Throughout the process of taking forward the Bill, it has been recognised that in some ways we have made good progress. We have been able to develop proposals as far as we have only through a partnership approach. This has seen a considerable compromise by the insurance industry and a significant future commitment from the Government. I am sure that for as long as that continues, we will be able to secure a system that is fit for purpose.
My Lords, I am pleased to support the Bill because of the increased competition it will bring to the water sector generally. I am glad that Her Majesty’s Opposition in another place welcomed this aspect of the Bill. In talking about competition, I will concentrate on Part 4 of the Bill concerning flood insurance. Here, I must declare an interest, or a residual interest, because I was, until June, the chief executive of a Lloyd’s insurance company and a London market reinsurance company, which was a member of the ABI. Although I am not now an employee, I am still the subject of various restrictive covenants. I am also, like my noble friend the Minister, the owner of a flooded house, but, fortunately for me, it was occupied by my father-in-law.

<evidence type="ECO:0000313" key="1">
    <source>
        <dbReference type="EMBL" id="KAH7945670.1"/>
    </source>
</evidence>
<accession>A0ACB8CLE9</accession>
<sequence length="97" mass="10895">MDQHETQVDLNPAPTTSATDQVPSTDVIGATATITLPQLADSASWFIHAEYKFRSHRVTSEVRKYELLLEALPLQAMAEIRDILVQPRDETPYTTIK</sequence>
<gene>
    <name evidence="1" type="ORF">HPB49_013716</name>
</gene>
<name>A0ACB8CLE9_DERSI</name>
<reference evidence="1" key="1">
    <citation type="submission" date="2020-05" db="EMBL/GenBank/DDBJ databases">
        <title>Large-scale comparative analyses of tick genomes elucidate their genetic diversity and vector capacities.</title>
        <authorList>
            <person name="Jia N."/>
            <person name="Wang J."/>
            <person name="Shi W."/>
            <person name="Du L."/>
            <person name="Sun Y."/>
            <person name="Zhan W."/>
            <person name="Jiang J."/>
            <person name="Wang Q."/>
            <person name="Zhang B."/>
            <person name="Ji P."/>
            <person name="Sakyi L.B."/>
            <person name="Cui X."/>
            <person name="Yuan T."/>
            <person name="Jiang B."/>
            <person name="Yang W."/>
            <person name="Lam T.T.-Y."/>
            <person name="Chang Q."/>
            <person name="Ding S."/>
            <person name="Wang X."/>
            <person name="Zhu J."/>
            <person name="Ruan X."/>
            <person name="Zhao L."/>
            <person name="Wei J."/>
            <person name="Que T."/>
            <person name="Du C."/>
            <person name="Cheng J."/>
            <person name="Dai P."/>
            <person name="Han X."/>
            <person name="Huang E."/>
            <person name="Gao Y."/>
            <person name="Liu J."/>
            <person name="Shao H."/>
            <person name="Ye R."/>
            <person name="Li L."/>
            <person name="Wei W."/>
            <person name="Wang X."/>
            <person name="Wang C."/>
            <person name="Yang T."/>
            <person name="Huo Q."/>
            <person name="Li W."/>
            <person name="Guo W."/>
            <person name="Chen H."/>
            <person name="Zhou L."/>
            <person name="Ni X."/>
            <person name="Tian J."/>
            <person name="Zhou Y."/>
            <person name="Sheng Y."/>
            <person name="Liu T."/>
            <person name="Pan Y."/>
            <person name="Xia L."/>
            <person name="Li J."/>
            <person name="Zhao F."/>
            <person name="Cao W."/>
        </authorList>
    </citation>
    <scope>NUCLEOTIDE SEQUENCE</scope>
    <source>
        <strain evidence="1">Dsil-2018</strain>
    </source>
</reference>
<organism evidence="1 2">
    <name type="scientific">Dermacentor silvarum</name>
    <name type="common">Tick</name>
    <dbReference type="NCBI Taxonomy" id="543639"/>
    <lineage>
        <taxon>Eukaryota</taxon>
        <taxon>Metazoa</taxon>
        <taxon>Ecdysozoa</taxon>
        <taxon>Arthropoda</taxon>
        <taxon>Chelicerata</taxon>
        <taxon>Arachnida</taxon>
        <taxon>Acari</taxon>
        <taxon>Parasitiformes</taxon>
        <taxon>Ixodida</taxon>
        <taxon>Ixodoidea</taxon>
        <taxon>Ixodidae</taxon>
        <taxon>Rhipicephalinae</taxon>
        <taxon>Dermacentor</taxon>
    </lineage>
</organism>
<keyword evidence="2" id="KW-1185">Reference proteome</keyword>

Making flood insurance available and affordable to all, as is the intention of the Bill, is a common problem in many countries and the temptation to interfere in the open market is fraught with difficulties. In the United States, for example, the National Flood Insurance Program was created in 1968 and allows property owners in participating communities to buy protection from the Government. The problem with government schemes is that the correct risk-adjusted rate is not charged, so the program is now about $30 billion in deficit. When you try to correct it, as the Biggert-Waters Act of 2012 was seeking to do, you get huge rate increases. In this case, there were increases of up to 400% for some home owners.
Having said that, there are huge problems for those households which, through no fault of their own, live in areas that are susceptible to flooding and for which this is a deeply worrying matter. It is surely right that there should be temporary help for those households while, at the same time, acknowledging on the face of the Bill the intention to,
“transition to risk-reflective pricing of flood insurance for household premises”.
The Bill stipulates a 25-year transitional period. Flood Re is a unique solution and, after many months of negotiation, it has the advantage of being supported by the insurance industry, as represented by the Association of British Insurers. It will be an industry-owned mutual classified as a public body. In agreeing to this, recognition should be paid to the insurance industry for agreeing to maintain the statement of principles until Flood Re is up and running. The industry has an incentive to make the new company work and avoid the flood insurance obligation, which is also in the Bill.